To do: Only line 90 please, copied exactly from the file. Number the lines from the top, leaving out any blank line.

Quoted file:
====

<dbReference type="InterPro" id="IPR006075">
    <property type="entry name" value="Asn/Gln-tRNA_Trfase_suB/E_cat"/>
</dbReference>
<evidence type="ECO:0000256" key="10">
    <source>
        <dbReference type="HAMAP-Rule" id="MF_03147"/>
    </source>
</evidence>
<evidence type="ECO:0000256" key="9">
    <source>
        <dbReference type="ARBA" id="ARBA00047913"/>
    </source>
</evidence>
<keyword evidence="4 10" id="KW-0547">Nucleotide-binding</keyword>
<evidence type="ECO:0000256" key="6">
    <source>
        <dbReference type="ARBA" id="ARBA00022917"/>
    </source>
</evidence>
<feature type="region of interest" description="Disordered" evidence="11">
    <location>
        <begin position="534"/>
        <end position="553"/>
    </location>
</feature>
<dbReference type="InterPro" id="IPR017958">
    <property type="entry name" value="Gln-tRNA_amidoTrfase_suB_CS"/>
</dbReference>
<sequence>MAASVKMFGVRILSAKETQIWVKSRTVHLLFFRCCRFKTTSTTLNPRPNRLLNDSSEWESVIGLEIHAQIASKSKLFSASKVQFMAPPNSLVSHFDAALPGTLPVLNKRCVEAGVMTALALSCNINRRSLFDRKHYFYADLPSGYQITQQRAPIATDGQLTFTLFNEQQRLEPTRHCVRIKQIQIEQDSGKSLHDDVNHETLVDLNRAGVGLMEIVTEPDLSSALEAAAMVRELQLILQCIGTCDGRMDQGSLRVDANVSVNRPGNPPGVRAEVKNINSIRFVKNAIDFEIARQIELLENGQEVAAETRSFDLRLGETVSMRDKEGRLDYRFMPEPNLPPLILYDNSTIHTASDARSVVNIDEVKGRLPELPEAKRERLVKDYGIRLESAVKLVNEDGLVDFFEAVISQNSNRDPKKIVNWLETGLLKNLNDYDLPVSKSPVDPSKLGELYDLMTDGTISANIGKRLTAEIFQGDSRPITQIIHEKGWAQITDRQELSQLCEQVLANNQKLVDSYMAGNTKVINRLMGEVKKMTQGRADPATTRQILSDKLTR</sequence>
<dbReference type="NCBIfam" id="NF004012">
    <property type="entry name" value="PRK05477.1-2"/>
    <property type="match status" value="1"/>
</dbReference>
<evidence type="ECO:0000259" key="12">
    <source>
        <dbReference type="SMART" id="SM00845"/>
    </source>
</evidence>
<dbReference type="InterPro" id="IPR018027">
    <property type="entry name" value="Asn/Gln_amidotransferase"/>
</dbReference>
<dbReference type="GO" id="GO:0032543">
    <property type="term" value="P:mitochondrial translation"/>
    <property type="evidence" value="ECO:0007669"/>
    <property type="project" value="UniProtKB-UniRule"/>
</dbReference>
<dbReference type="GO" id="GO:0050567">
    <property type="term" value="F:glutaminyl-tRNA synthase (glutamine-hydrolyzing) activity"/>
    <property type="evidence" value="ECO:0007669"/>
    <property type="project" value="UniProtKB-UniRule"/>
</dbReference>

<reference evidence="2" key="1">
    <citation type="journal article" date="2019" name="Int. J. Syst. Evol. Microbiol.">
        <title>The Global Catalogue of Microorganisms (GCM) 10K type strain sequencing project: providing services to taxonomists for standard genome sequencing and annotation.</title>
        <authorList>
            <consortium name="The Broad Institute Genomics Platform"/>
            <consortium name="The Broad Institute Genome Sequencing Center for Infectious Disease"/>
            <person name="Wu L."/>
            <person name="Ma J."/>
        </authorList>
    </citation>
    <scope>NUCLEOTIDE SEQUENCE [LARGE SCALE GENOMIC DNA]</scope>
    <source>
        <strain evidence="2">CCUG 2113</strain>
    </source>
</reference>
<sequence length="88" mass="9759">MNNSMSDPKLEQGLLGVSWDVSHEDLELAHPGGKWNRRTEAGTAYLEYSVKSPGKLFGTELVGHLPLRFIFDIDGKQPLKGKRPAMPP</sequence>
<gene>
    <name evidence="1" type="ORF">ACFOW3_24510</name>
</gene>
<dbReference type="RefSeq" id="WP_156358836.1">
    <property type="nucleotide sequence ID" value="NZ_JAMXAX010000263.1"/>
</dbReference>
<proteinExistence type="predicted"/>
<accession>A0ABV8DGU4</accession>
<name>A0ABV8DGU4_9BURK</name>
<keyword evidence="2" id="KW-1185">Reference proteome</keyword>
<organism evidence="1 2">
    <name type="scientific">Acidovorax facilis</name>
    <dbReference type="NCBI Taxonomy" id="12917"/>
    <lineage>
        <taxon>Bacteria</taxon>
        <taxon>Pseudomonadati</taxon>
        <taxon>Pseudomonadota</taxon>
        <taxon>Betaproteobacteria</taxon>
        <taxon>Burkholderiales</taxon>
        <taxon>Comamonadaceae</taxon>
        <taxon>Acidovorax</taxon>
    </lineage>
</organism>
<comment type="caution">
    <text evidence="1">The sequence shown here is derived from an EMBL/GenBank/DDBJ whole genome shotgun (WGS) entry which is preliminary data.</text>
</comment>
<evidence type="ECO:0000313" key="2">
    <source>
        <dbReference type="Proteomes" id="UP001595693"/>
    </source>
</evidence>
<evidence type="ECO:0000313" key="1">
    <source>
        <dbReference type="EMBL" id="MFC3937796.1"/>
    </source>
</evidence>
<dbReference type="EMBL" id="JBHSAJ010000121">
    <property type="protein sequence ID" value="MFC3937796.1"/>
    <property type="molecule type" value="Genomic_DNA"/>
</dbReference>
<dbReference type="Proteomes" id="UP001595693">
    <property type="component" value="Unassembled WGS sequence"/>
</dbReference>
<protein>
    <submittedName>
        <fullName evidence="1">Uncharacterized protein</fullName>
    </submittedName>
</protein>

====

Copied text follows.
</organism>